All of the F-35 Joint Strike Fighter variants adopted across the Air Force, Navy, and Marine Corps "are breaking more often than planned and taking longer to fix," the Pentagon's chief weapons tester told lawmakers on Wednesday.
It's been just over four months since the Air Force's AC-130J Ghostrider kicked off combat missions in the skies above Afghanistan, and the aircraft that the service once described as "the ultimate battle plane" and "a bomb truck with guns on it" is already bringing the pain on a daily basis.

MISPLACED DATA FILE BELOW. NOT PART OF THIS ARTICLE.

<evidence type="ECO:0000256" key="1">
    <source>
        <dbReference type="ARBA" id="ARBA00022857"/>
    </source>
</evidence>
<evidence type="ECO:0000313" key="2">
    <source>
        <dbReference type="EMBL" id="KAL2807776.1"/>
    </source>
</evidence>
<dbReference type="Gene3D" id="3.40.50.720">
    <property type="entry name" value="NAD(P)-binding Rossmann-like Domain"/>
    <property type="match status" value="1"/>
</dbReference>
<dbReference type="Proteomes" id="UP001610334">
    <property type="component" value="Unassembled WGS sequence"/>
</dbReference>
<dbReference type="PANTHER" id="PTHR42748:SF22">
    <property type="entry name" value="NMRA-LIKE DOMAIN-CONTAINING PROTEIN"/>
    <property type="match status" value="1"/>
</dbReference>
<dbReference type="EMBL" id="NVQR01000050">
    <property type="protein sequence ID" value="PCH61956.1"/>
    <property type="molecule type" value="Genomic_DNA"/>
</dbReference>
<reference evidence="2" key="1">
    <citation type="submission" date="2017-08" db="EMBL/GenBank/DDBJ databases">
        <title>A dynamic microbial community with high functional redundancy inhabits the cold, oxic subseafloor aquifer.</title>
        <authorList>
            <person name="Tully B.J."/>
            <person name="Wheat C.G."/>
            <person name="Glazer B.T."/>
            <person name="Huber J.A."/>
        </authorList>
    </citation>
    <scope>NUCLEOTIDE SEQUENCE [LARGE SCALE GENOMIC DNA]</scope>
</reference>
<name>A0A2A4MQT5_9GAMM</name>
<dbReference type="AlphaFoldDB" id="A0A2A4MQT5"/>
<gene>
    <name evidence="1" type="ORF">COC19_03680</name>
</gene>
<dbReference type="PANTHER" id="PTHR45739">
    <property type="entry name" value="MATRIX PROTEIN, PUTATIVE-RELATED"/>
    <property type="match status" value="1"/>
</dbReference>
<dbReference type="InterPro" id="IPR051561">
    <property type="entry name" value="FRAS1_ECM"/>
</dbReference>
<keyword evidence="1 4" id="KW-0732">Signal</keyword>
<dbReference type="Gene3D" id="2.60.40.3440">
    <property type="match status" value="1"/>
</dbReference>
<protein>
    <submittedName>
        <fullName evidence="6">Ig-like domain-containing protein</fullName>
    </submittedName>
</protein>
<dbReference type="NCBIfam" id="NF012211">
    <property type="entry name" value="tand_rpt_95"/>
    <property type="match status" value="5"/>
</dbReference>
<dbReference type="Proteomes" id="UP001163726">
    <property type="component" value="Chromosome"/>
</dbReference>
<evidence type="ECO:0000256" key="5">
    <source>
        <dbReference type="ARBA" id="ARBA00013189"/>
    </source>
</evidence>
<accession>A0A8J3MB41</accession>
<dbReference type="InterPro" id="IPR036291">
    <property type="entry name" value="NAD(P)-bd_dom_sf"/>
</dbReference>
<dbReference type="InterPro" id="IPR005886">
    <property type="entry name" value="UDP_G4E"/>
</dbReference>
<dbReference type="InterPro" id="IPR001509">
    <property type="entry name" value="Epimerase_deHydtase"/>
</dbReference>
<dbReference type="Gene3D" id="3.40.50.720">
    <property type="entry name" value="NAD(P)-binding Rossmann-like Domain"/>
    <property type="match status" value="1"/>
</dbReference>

When Navy Lt. Cmdr. Michael "Mob" Tremel took on an air-support mission on June 18, 2017, he didn't realize that he'd end up shooting down a Syrian Sukhoi Su-22 fighter-bomber in the U.S. military's first air-to-air kill since 1999.
"The whole mission out there that day was to go defeat ISIS and annihilate ISIS," Tremel recalled of the incident during a September 2017 Tailhook Association symposium. "If at any point in time that day it had escalated, that would have been fine by us."
Tremel may carry the memory of that day with him everywhere, and now so will his aircraft: According to recent Pentagon photos, the F/A-18E Super Hornet from VFA-87 that Tremel flew into battle clearly carries a fresh victory marking — a scalp for one of the squadron's "Golden Warriors."